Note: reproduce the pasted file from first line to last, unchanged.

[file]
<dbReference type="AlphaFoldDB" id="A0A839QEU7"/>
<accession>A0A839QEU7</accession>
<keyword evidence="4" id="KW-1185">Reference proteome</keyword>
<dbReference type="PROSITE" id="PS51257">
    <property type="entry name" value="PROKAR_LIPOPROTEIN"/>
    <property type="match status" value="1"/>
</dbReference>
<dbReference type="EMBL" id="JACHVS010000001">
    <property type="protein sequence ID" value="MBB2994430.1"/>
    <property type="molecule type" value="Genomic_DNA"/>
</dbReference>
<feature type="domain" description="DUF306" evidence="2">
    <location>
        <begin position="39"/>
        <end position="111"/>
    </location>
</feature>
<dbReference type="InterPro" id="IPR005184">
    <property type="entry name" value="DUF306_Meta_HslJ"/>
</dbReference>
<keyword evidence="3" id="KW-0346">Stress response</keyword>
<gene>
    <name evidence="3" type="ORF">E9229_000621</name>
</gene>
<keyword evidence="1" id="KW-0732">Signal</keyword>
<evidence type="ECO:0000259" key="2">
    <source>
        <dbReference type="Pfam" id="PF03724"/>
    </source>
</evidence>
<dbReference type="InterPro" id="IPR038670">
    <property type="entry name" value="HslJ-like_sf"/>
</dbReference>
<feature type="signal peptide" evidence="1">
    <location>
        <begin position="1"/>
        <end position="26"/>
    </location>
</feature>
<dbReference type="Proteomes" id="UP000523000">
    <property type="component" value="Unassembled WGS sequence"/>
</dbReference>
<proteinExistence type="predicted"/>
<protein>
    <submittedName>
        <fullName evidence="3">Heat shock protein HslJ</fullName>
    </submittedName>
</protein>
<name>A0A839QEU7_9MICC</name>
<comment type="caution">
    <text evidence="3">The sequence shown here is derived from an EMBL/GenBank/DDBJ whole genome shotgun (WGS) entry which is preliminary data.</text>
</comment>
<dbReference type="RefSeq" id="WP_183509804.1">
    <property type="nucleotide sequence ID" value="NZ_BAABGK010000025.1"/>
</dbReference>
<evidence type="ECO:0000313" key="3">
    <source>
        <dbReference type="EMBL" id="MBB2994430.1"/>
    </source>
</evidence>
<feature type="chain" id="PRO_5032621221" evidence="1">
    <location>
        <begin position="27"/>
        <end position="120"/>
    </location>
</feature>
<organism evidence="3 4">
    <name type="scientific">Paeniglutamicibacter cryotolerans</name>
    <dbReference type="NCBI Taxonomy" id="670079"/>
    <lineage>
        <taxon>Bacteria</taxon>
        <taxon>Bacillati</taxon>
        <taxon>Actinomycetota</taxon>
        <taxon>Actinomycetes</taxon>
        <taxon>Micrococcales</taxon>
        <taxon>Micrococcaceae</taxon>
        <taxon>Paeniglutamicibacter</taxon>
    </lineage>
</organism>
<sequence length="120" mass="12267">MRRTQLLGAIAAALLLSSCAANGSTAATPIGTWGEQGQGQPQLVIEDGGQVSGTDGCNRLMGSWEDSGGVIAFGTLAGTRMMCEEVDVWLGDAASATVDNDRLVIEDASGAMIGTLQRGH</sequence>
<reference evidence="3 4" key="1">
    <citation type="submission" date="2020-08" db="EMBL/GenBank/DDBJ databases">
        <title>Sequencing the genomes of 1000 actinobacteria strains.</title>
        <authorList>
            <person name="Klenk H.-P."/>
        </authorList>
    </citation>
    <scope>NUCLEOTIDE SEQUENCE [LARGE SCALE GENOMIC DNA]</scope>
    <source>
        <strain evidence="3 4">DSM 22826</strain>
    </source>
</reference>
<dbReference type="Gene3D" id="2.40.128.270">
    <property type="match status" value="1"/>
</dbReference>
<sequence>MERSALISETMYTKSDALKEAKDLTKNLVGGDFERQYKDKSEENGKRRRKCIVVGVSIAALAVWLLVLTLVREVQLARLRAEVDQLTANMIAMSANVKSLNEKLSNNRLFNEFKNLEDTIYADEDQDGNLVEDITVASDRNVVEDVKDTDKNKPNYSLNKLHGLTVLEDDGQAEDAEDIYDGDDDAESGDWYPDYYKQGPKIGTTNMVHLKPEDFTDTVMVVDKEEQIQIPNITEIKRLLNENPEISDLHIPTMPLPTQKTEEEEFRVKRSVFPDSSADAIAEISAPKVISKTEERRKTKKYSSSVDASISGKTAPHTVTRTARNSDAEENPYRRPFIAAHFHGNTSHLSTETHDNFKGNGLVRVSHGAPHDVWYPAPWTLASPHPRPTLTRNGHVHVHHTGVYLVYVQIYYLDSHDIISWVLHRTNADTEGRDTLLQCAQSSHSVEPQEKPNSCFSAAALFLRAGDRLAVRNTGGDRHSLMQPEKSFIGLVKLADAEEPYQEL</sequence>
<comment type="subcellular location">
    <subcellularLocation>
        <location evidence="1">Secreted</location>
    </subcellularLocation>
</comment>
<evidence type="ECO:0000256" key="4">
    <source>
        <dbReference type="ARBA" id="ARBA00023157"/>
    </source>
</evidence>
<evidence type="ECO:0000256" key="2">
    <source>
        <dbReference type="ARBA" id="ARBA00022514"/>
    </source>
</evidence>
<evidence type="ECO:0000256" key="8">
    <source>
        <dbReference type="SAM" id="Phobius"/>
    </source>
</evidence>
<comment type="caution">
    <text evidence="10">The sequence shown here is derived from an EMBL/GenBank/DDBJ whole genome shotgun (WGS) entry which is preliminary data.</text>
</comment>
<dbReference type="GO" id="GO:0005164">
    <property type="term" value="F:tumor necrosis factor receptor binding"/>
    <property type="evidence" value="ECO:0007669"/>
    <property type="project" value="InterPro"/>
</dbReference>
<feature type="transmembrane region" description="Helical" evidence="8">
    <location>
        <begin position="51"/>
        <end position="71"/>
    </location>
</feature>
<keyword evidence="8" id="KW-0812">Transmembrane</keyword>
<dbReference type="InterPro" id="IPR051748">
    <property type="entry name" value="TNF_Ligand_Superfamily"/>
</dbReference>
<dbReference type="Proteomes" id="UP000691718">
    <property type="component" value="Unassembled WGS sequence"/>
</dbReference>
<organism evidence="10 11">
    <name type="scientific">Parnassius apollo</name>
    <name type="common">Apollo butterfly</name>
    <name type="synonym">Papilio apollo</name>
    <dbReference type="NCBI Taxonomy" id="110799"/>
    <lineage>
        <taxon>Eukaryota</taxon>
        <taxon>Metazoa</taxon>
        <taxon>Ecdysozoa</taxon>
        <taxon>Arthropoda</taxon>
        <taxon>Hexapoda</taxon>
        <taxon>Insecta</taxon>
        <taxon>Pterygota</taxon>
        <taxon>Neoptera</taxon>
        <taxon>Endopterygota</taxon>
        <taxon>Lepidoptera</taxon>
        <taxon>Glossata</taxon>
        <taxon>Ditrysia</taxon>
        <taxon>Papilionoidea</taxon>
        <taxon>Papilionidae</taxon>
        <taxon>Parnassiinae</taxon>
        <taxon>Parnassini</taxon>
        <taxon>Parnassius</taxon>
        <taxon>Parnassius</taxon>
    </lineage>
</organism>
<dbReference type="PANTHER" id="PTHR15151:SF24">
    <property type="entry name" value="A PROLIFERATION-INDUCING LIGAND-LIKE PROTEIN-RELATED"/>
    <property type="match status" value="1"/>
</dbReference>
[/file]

<dbReference type="AlphaFoldDB" id="A0A839QEU7"/>
<accession>A0A839QEU7</accession>
<keyword evidence="4" id="KW-1185">Reference proteome</keyword>
<dbReference type="PROSITE" id="PS51257">
    <property type="entry name" value="PROKAR_LIPOPROTEIN"/>
    <property type="match status" value="1"/>
</dbReference>
<dbReference type="EMBL" id="JACHVS010000001">
    <property type="protein sequence ID" value="MBB2994430.1"/>
    <property type="molecule type" value="Genomic_DNA"/>
</dbReference>
<feature type="domain" description="DUF306" evidence="2">
    <location>
        <begin position="39"/>
        <end position="111"/>
    </location>
</feature>
<dbReference type="InterPro" id="IPR005184">
    <property type="entry name" value="DUF306_Meta_HslJ"/>
</dbReference>
<keyword evidence="3" id="KW-0346">Stress response</keyword>
<gene>
    <name evidence="3" type="ORF">E9229_000621</name>
</gene>
<keyword evidence="1" id="KW-0732">Signal</keyword>
<evidence type="ECO:0000259" key="2">
    <source>
        <dbReference type="Pfam" id="PF03724"/>
    </source>
</evidence>
<dbReference type="InterPro" id="IPR038670">
    <property type="entry name" value="HslJ-like_sf"/>
</dbReference>
<feature type="signal peptide" evidence="1">
    <location>
        <begin position="1"/>
        <end position="26"/>
    </location>
</feature>
<dbReference type="Proteomes" id="UP000523000">
    <property type="component" value="Unassembled WGS sequence"/>
</dbReference>
<proteinExistence type="predicted"/>
<protein>
    <submittedName>
        <fullName evidence="3">Heat shock protein HslJ</fullName>
    </submittedName>
</protein>
<name>A0A839QEU7_9MICC</name>
<comment type="caution">
    <text evidence="3">The sequence shown here is derived from an EMBL/GenBank/DDBJ whole genome shotgun (WGS) entry which is preliminary data.</text>
</comment>
<dbReference type="RefSeq" id="WP_183509804.1">
    <property type="nucleotide sequence ID" value="NZ_BAABGK010000025.1"/>
</dbReference>
<evidence type="ECO:0000313" key="3">
    <source>
        <dbReference type="EMBL" id="MBB2994430.1"/>
    </source>
</evidence>
<feature type="chain" id="PRO_5032621221" evidence="1">
    <location>
        <begin position="27"/>
        <end position="120"/>
    </location>
</feature>
<organism evidence="3 4">
    <name type="scientific">Paeniglutamicibacter cryotolerans</name>
    <dbReference type="NCBI Taxonomy" id="670079"/>
    <lineage>
        <taxon>Bacteria</taxon>
        <taxon>Bacillati</taxon>
        <taxon>Actinomycetota</taxon>
        <taxon>Actinomycetes</taxon>
        <taxon>Micrococcales</taxon>
        <taxon>Micrococcaceae</taxon>
        <taxon>Paeniglutamicibacter</taxon>
    </lineage>
</organism>
<sequence length="120" mass="12267">MRRTQLLGAIAAALLLSSCAANGSTAATPIGTWGEQGQGQPQLVIEDGGQVSGTDGCNRLMGSWEDSGGVIAFGTLAGTRMMCEEVDVWLGDAASATVDNDRLVIEDASGAMIGTLQRGH</sequence>
<reference evidence="3 4" key="1">
    <citation type="submission" date="2020-08" db="EMBL/GenBank/DDBJ databases">
        <title>Sequencing the genomes of 1000 actinobacteria strains.</title>
        <authorList>
            <person name="Klenk H.-P."/>
        </authorList>
    </citation>
    <scope>NUCLEOTIDE SEQUENCE [LARGE SCALE GENOMIC DNA]</scope>
    <source>
        <strain evidence="3 4">DSM 22826</strain>
    </source>
</reference>
<dbReference type="Gene3D" id="2.40.128.270">
    <property type="match status" value="1"/>
</dbReference>
<sequence>MERSALISETMYTKSDALKEAKDLTKNLVGGDFERQYKDKSEENGKRRRKCIVVGVSIAALAVWLLVLTLVREVQLARLRAEVDQLTANMIAMSANVKSLNEKLSNNRLFNEFKNLEDTIYADEDQDGNLVEDITVASDRNVVEDVKDTDKNKPNYSLNKLHGLTVLEDDGQAEDAEDIYDGDDDAESGDWYPDYYKQGPKIGTTNMVHLKPEDFTDTVMVVDKEEQIQIPNITEIKRLLNENPEISDLHIPTMPLPTQKTEEEEFRVKRSVFPDSSADAIAEISAPKVISKTEERRKTKKYSSSVDASISGKTAPHTVTRTARNSDAEENPYRRPFIAAHFHGNTSHLSTETHDNFKGNGLVRVSHGAPHDVWYPAPWTLASPHPRPTLTRNGHVHVHHTGVYLVYVQIYYLDSHDIISWVLHRTNADTEGRDTLLQCAQSSHSVEPQEKPNSCFSAAALFLRAGDRLAVRNTGGDRHSLMQPEKSFIGLVKLADAEEPYQEL</sequence>
<comment type="subcellular location">
    <subcellularLocation>
        <location evidence="1">Secreted</location>
    </subcellularLocation>
</comment>
<evidence type="ECO:0000256" key="4">
    <source>
        <dbReference type="ARBA" id="ARBA00023157"/>
    </source>
</evidence>
<evidence type="ECO:0000256" key="2">
    <source>
        <dbReference type="ARBA" id="ARBA00022514"/>
    </source>
</evidence>
<evidence type="ECO:0000256" key="8">
    <source>
        <dbReference type="SAM" id="Phobius"/>
    </source>
</evidence>
<comment type="caution">
    <text evidence="10">The sequence shown here is derived from an EMBL/GenBank/DDBJ whole genome shotgun (WGS) entry which is preliminary data.</text>
</comment>
<dbReference type="GO" id="GO:0005164">
    <property type="term" value="F:tumor necrosis factor receptor binding"/>
    <property type="evidence" value="ECO:0007669"/>
    <property type="project" value="InterPro"/>
</dbReference>
<feature type="transmembrane region" description="Helical" evidence="8">
    <location>
        <begin position="51"/>
        <end position="71"/>
    </location>
</feature>
<keyword evidence="8" id="KW-0812">Transmembrane</keyword>
<dbReference type="InterPro" id="IPR051748">
    <property type="entry name" value="TNF_Ligand_Superfamily"/>
</dbReference>
<dbReference type="Proteomes" id="UP000691718">
    <property type="component" value="Unassembled WGS sequence"/>
</dbReference>
<organism evidence="10 11">
    <name type="scientific">Parnassius apollo</name>
    <name type="common">Apollo butterfly</name>
    <name type="synonym">Papilio apollo</name>
    <dbReference type="NCBI Taxonomy" id="110799"/>
    <lineage>
        <taxon>Eukaryota</taxon>
        <taxon>Metazoa</taxon>
        <taxon>Ecdysozoa</taxon>
        <taxon>Arthropoda</taxon>
        <taxon>Hexapoda</taxon>
        <taxon>Insecta</taxon>
        <taxon>Pterygota</taxon>
        <taxon>Neoptera</taxon>
        <taxon>Endopterygota</taxon>
        <taxon>Lepidoptera</taxon>
        <taxon>Glossata</taxon>
        <taxon>Ditrysia</taxon>
        <taxon>Papilionoidea</taxon>
        <taxon>Papilionidae</taxon>
        <taxon>Parnassiinae</taxon>
        <taxon>Parnassini</taxon>
        <taxon>Parnassius</taxon>
        <taxon>Parnassius</taxon>
    </lineage>
</organism>
<dbReference type="PANTHER" id="PTHR15151:SF24">
    <property type="entry name" value="A PROLIFERATION-INDUCING LIGAND-LIKE PROTEIN-RELATED"/>
    <property type="match status" value="1"/>
</dbReference>